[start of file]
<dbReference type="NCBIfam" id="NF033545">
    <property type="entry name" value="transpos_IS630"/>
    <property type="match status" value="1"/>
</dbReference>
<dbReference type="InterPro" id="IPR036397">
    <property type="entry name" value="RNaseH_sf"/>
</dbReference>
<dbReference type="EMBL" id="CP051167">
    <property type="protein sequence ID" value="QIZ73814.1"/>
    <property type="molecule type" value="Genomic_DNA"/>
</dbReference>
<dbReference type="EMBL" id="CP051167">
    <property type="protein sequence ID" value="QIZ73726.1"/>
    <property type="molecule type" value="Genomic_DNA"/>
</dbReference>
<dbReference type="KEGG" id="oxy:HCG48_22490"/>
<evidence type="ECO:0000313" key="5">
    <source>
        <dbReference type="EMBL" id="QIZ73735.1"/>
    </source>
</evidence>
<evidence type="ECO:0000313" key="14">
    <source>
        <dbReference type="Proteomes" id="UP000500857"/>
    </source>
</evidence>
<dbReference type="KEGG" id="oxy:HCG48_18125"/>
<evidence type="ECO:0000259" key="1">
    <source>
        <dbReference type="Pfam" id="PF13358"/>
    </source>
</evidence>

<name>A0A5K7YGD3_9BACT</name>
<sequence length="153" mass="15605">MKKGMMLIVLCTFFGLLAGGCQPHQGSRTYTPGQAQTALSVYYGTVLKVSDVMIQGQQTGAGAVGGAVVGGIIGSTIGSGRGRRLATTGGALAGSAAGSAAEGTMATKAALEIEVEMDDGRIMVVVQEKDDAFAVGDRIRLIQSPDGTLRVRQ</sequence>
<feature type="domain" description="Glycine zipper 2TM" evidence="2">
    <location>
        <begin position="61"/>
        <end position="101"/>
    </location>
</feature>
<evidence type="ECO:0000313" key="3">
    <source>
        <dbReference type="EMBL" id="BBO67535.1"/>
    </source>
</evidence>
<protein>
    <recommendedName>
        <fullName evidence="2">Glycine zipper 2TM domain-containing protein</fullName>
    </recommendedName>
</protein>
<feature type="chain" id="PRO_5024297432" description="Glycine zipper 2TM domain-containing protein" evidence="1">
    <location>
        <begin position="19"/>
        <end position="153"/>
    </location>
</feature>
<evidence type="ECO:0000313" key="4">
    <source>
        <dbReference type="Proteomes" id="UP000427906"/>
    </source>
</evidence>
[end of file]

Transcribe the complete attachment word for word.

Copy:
<dbReference type="NCBIfam" id="NF033545">
    <property type="entry name" value="transpos_IS630"/>
    <property type="match status" value="1"/>
</dbReference>
<dbReference type="InterPro" id="IPR036397">
    <property type="entry name" value="RNaseH_sf"/>
</dbReference>
<dbReference type="EMBL" id="CP051167">
    <property type="protein sequence ID" value="QIZ73814.1"/>
    <property type="molecule type" value="Genomic_DNA"/>
</dbReference>
<dbReference type="EMBL" id="CP051167">
    <property type="protein sequence ID" value="QIZ73726.1"/>
    <property type="molecule type" value="Genomic_DNA"/>
</dbReference>
<dbReference type="KEGG" id="oxy:HCG48_22490"/>
<evidence type="ECO:0000313" key="5">
    <source>
        <dbReference type="EMBL" id="QIZ73735.1"/>
    </source>
</evidence>
<evidence type="ECO:0000313" key="14">
    <source>
        <dbReference type="Proteomes" id="UP000500857"/>
    </source>
</evidence>
<dbReference type="KEGG" id="oxy:HCG48_18125"/>
<evidence type="ECO:0000259" key="1">
    <source>
        <dbReference type="Pfam" id="PF13358"/>
    </source>
</evidence>

<name>A0A5K7YGD3_9BACT</name>
<sequence length="153" mass="15605">MKKGMMLIVLCTFFGLLAGGCQPHQGSRTYTPGQAQTALSVYYGTVLKVSDVMIQGQQTGAGAVGGAVVGGIIGSTIGSGRGRRLATTGGALAGSAAGSAAEGTMATKAALEIEVEMDDGRIMVVVQEKDDAFAVGDRIRLIQSPDGTLRVRQ</sequence>
<feature type="domain" description="Glycine zipper 2TM" evidence="2">
    <location>
        <begin position="61"/>
        <end position="101"/>
    </location>
</feature>
<evidence type="ECO:0000313" key="3">
    <source>
        <dbReference type="EMBL" id="BBO67535.1"/>
    </source>
</evidence>
<protein>
    <recommendedName>
        <fullName evidence="2">Glycine zipper 2TM domain-containing protein</fullName>
    </recommendedName>
</protein>
<feature type="chain" id="PRO_5024297432" description="Glycine zipper 2TM domain-containing protein" evidence="1">
    <location>
        <begin position="19"/>
        <end position="153"/>
    </location>
</feature>
<evidence type="ECO:0000313" key="4">
    <source>
        <dbReference type="Proteomes" id="UP000427906"/>
    </source>
</evidence>